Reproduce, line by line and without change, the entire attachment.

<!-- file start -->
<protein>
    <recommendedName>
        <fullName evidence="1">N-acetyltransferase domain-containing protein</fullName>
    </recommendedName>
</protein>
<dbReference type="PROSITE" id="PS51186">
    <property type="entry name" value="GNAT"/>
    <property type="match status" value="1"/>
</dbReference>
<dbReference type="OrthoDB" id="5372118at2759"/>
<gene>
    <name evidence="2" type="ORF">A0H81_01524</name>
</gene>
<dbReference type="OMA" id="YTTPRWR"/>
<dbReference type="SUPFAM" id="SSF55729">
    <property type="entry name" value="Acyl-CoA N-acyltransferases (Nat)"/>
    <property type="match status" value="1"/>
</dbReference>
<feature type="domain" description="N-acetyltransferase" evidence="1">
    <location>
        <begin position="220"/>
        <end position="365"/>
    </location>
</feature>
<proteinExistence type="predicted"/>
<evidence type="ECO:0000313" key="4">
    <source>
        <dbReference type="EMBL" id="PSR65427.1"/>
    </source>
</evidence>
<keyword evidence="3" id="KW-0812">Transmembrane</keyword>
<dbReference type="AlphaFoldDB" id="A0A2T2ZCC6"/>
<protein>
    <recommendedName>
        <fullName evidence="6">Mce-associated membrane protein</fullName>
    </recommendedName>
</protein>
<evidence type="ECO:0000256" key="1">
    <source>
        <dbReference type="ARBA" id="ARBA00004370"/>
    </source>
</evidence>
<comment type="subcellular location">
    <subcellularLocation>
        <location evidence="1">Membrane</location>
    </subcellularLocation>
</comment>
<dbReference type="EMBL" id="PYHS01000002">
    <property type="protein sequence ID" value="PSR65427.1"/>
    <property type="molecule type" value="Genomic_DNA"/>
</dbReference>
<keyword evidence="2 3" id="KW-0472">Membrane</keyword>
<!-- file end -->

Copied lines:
<protein>
    <recommendedName>
        <fullName evidence="1">N-acetyltransferase domain-containing protein</fullName>
    </recommendedName>
</protein>
<dbReference type="PROSITE" id="PS51186">
    <property type="entry name" value="GNAT"/>
    <property type="match status" value="1"/>
</dbReference>
<dbReference type="OrthoDB" id="5372118at2759"/>
<gene>
    <name evidence="2" type="ORF">A0H81_01524</name>
</gene>
<dbReference type="OMA" id="YTTPRWR"/>
<dbReference type="SUPFAM" id="SSF55729">
    <property type="entry name" value="Acyl-CoA N-acyltransferases (Nat)"/>
    <property type="match status" value="1"/>
</dbReference>
<feature type="domain" description="N-acetyltransferase" evidence="1">
    <location>
        <begin position="220"/>
        <end position="365"/>
    </location>
</feature>
<proteinExistence type="predicted"/>
<evidence type="ECO:0000313" key="4">
    <source>
        <dbReference type="EMBL" id="PSR65427.1"/>
    </source>
</evidence>
<keyword evidence="3" id="KW-0812">Transmembrane</keyword>
<dbReference type="AlphaFoldDB" id="A0A2T2ZCC6"/>
<protein>
    <recommendedName>
        <fullName evidence="6">Mce-associated membrane protein</fullName>
    </recommendedName>
</protein>
<evidence type="ECO:0000256" key="1">
    <source>
        <dbReference type="ARBA" id="ARBA00004370"/>
    </source>
</evidence>
<comment type="subcellular location">
    <subcellularLocation>
        <location evidence="1">Membrane</location>
    </subcellularLocation>
</comment>
<dbReference type="EMBL" id="PYHS01000002">
    <property type="protein sequence ID" value="PSR65427.1"/>
    <property type="molecule type" value="Genomic_DNA"/>
</dbReference>
<keyword evidence="2 3" id="KW-0472">Membrane</keyword>